The General Data Protection Regulation (GDPR) will enter into force on May 25. It is intended to harmonize all the legislation of the member countries of the European Union and advance in the protection of citizens’ rights. The 1999 Data Protection Law will remain in force as long as it does not oppose the aforementioned Regulation and will have to adapt to it with the following modification of its articles.
The GDPR aims to increase the control of companies over their customer data and provide users with greater control over their personal data. And how do you get it? Well, first of all, protecting the citizen against large companies that operate on the internet and that have their headquarters outside the European Union. From now on, citizens’ rights are protected as long as the company provides services or offers goods in the EU, regardless of where its headquarters are.
Therefore, companies must adapt to the GDPR before May 25. Violating it can lead to fines of up to 4% of annual turnover with a limit of 20 million euros. This applies to both companies and freelancers who handle personal data of their clients, as well as public companies and associations.
So what about apps and GDPR?
Mobile applications have always required our data. But now users are going to demand greater control and transparency. There will still be data collection in the app, but these must have a clear purpose, be appropriate and have the consent of the user.
These changes will affect the development of the product in the new apps, which will be done with the GDPR in mind and will necessarily require changes in the existing mobile applications. We review below the aspects of the GDPR that affect us the most:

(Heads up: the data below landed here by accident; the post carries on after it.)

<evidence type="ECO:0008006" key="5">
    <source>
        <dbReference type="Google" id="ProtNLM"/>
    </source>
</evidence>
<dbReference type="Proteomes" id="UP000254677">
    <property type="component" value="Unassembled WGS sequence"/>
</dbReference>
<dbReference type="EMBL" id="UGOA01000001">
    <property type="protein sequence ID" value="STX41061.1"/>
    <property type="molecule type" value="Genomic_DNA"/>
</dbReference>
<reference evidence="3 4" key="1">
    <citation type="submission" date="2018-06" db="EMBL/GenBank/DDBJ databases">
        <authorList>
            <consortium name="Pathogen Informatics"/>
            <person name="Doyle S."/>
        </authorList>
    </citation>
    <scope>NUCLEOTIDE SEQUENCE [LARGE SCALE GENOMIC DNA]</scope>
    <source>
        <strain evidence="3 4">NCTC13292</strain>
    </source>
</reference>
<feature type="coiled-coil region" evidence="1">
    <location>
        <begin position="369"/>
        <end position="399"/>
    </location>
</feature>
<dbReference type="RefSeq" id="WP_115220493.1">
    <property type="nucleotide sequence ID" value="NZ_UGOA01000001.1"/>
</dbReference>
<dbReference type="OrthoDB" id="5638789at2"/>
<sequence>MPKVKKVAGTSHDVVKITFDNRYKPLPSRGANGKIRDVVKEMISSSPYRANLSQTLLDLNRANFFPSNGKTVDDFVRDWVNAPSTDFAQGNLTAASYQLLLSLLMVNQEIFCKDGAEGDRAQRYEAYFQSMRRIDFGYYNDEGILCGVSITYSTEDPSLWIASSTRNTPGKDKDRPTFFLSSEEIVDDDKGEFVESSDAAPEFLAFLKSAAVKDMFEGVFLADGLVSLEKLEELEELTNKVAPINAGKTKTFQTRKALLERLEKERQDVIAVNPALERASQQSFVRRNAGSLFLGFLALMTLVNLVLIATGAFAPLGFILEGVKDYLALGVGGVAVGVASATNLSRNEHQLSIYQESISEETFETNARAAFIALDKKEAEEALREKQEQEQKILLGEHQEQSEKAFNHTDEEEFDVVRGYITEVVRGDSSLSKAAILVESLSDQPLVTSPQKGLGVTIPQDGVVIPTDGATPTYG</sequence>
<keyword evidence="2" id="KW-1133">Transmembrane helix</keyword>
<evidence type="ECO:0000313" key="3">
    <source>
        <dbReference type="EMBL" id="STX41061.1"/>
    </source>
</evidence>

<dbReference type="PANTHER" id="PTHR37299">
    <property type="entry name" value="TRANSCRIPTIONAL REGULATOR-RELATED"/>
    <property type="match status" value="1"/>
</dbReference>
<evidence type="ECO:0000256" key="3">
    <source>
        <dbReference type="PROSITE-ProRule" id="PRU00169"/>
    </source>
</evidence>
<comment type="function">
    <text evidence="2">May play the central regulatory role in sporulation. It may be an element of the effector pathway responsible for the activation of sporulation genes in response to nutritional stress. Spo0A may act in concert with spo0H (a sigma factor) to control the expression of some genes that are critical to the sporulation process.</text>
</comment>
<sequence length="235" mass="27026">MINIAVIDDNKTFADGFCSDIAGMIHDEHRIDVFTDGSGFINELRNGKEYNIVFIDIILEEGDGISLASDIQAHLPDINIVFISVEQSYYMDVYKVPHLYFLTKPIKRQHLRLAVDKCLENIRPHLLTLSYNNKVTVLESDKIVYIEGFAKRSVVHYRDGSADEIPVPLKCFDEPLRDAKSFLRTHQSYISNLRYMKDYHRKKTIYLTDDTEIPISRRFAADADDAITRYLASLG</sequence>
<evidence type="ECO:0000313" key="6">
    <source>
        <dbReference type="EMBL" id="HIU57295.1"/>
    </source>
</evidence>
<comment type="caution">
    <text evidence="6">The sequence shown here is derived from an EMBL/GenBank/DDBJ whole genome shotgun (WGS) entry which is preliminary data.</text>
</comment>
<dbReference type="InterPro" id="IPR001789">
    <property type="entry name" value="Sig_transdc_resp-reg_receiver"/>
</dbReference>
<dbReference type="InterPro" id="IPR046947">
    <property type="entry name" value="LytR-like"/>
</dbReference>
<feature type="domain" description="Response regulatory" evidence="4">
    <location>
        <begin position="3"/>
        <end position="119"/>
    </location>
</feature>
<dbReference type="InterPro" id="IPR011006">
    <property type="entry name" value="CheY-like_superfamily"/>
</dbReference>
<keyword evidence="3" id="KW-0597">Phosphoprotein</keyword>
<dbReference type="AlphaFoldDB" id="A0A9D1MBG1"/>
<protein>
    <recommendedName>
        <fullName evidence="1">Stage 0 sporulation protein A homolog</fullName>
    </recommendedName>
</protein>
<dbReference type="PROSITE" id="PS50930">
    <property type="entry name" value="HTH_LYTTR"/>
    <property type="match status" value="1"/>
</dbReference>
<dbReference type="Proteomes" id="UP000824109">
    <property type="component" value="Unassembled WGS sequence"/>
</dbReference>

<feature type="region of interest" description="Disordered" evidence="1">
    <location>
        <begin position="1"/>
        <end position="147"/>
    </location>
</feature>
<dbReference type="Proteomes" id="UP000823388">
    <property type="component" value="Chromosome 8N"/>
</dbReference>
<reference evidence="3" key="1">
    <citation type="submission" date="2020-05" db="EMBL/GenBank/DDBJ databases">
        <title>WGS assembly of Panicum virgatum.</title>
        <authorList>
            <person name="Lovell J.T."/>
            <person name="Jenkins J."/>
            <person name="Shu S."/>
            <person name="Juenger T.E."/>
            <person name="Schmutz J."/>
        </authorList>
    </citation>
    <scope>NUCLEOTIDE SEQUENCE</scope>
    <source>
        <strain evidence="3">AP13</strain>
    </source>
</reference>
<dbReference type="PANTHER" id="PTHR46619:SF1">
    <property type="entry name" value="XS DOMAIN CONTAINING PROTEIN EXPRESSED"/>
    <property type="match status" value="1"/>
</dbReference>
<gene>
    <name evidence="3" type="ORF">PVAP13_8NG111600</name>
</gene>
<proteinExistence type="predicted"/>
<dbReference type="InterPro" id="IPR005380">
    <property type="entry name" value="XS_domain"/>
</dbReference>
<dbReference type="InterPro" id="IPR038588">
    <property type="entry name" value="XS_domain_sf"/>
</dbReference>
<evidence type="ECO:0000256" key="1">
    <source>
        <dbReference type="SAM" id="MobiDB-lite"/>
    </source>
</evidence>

1- Right to be forgotten.
The right to erasure, also called the right to be forgotten, allows EU users to request information about the data they have provided. And they can also submit a request to remove such information. A company that receives any of these requests must comply with this requirement within 10 days as long as the purpose for which they were collected has been completed. If the canceled data had been previously transferred, the company must notify the cancellation within the same period.
In addition, companies must delete the data when the purpose for which it was provided disappears.
2- Explicit consent.
The app must require the explicit consent of the users to collect, use and transfer their data. Consent must be:
- free: it must be provided within a framework of absolute freedom, it cannot be conditional on obtaining an offer, for example.
- specific: consent must be obtained for each of the purposes for which it is requested. If we require the data for the provision of a service in the app but at the same time we are going to use it to create marketing campaigns, we must specify it and receive authorization from the user for each of the uses.
- informed: the user must be informed about the person responsible for the treatment, the purpose for which the data is collected, how this data will be processed and the rights that the app user has over them.
- unequivocal: the user of the app should have no doubt that he is providing the data for the required purpose.
The RGPD establishes new guidelines for the treatment of data of minors. As a general rule, minors can give their consent from the age of 16, although each member country can establish a lower age with a ceiling of 13 years. In Spain, the consent of minors who have reached 13 years of age is considered valid, while minors of this age will need the approval of those who have parental authority or guardianship (of both if it is shared). On the other hand, the GDPR in its article 8.2 is not very strict when it comes to verifying that this age is correct and only instructs the person responsible for the data to make a reasonable effort taking into account the state of technology.
Enter a box for each purpose that requires consent, and blocks the possibility of sending until they have been authorized by the user. Do not leave boxes marked by default, it is expressly prohibited in the GDPR.